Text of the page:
02 October 2021

US says war in Ethiopia's north could affect trade benefits

The ongoing war and humanitarian crisis in Ethiopia's north could affect the country's trade benefits under the African Growth and Opportunity Act (AGOA), the U.S. Trade Representative's Office said. The AGOA trade programme provides sub-Saharan African nations duty-free access to the United States on the condition they meet certain eligibility requirements, such as eliminating barriers to U.S. trade and investment and making progress towards...

27 August 2021

'Changing jeans sourcing scene has these countries coming up roses'

The sourcing landscape for denim jeans is slowly but certainly shifting, while overall U.S. blue denim apparel imports continue to decline. Imports of jeans fell 7.43 percent in the first two months of the year compared to the same period in 2020 to a value of $460.25 million, expanding on a 5.36 percent year-over-year falloff in January, according to the Commerce Department’s Office of Textiles & Apparel (OTEXA). Coming off...

09 April 2021

Kenya, Ethiopia ahead of region in benefits of AGOA treaty

Kenya led the East African Community members in its use of the Africa Growth Opportunity Act (Agoa) treaty, scoring 98 per cent. However, it came second to Ghana which recorded 99.1 per cent with Madagascar coming third at 93.7 per cent. According to data contained in the US Trade and Investment with sub-Saharan Africa: Recent Trends and New Developments report, Ethiopia at 81.9 per cent and the Democratic Republic of Congo (DRC)...

26 May 2020

New Ethiopia AGOA strategy in full swing

The USAID Hub’s lead African Growth and Opportunity Act (AGOA) strategy consultant is in Ethiopia this week to gather supply-side information and conduct a sector analysis for a new Ethiopia National AGOA Strategy. The Ethiopian government requested the Hub to provide technical assistance on the Strategy, which will set strategic actions and targets for significant growth in exports from Ethiopia to the United States by 2025. The Hub began...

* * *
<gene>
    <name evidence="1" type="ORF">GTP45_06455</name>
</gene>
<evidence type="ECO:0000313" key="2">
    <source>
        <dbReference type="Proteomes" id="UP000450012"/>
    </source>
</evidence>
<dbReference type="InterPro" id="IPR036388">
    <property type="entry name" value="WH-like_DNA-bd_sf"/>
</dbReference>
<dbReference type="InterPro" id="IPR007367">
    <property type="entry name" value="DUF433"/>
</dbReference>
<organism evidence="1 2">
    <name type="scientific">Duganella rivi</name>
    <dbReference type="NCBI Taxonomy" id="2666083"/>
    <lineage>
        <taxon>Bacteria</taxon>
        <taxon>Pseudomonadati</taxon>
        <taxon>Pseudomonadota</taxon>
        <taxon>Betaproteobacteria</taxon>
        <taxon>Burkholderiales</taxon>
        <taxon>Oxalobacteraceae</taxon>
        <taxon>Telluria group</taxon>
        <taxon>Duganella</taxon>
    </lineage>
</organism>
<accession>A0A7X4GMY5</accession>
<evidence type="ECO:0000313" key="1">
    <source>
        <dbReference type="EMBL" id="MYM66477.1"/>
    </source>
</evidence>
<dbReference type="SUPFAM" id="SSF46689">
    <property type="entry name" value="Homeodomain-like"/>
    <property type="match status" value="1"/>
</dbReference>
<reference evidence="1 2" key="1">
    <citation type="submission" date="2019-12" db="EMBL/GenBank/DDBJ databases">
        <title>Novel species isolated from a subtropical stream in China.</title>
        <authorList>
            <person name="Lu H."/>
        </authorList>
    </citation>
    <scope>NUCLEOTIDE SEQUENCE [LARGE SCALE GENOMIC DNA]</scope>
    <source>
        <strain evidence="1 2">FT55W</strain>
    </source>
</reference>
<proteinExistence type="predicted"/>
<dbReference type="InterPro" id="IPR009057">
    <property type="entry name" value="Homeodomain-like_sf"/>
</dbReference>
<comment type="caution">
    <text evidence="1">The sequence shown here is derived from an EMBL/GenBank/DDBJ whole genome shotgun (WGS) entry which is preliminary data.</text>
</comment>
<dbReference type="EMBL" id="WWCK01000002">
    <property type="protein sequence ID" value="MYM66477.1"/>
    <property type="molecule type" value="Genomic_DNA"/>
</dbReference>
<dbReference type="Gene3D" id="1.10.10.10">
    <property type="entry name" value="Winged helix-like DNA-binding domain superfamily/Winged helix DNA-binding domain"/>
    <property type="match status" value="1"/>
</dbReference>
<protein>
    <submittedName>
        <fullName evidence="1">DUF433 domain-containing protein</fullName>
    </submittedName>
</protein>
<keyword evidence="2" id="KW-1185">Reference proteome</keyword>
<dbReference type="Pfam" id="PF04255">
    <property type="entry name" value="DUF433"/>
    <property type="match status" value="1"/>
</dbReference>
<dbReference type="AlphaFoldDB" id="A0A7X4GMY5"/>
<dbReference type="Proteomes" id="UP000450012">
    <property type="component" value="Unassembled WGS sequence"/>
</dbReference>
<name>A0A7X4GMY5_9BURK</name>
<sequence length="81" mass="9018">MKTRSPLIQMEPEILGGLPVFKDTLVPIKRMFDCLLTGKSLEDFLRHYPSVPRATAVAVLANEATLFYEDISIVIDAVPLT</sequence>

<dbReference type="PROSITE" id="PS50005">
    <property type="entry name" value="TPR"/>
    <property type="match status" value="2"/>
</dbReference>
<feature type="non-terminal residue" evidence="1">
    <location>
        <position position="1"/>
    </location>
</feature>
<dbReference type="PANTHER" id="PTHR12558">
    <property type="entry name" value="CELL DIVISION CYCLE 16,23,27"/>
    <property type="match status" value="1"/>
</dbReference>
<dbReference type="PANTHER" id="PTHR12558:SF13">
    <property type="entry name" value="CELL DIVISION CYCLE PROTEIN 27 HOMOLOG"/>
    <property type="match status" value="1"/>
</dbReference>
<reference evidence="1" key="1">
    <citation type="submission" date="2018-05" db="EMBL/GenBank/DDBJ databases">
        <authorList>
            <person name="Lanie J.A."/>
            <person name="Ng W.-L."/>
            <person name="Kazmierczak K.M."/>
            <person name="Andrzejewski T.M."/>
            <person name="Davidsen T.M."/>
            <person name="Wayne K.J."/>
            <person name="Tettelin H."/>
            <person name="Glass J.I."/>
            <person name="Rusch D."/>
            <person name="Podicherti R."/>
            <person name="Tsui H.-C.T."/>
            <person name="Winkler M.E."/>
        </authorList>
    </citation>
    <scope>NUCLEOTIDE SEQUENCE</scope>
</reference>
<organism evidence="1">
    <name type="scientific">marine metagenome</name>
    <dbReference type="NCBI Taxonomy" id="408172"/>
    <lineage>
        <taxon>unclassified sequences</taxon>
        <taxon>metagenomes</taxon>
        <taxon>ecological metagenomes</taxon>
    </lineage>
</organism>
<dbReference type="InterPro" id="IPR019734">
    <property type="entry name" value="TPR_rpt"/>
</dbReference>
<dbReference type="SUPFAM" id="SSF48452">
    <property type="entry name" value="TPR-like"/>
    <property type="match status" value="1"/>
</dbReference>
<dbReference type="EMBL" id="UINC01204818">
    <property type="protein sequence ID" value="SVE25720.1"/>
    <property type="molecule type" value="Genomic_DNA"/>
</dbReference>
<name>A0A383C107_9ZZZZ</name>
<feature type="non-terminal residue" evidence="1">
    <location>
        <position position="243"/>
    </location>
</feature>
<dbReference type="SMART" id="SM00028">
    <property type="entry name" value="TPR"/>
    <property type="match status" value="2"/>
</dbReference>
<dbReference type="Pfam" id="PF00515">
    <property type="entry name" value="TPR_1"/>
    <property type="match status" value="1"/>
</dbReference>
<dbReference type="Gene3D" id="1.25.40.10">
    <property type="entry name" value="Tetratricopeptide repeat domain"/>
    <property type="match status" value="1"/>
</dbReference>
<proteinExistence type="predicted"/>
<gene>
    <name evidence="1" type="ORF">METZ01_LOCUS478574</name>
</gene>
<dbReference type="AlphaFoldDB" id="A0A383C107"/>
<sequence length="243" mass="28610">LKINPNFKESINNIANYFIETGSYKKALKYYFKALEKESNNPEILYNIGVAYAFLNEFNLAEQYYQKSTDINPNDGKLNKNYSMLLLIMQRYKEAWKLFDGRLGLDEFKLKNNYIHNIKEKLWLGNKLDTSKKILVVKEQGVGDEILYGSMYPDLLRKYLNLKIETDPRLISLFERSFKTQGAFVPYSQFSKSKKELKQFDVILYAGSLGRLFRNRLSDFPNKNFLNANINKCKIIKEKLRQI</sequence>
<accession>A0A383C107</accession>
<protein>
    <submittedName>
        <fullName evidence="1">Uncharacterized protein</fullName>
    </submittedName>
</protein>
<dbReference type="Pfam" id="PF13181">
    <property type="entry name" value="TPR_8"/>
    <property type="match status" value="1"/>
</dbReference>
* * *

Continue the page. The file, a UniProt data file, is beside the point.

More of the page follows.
17 January 2019

Ethiopia's exports to US under AGOA increasing

Ethiopia's export under AGOA has jumped by 62 percent between October 2017 and September 2018. The country experienced the largest increase exports in the period under review, according to USAID East Africa Trade and Investment Hub. "If this growth continues, Ethiopia may quickly become the second or third largest exporter under AGOA in East Africa," the Hub said. East African countries supported by the USAID-Hub reached nearly one billion...

02 January 2019

Ethiopia: Institute says textile, garment market expanding

The Ethiopian Textile Industry Development Institute said the foreign currency generated from the textile sector has been steadily growing. Institute Communication Directorate director Bantihun Gessesse told The Ethiopian Heraldthat textile products have entered into Germany, Italy, China and United States through AGOA. In addition, Sudan and Kenya have become market destiny and over the last three months the nation has earned $31.2...

12 December 2017

Ethiopian footwear on the rise (includes latest data)

The East African nation is ramping up sourcing capabilities, positioning the region (includes neighboring Kenya) as an up-and-coming hub for footwear manufacturing. Low-cost labor pool? Check. Abundant raw materials? Check. Low electricity costs? Check. Shorter lead times to the United States market? Check. Lower minimums? Check. Heavy investment in infrastructure and factory capabilities? Check. Duty-free pricing? Check. What’s not...

29 November 2017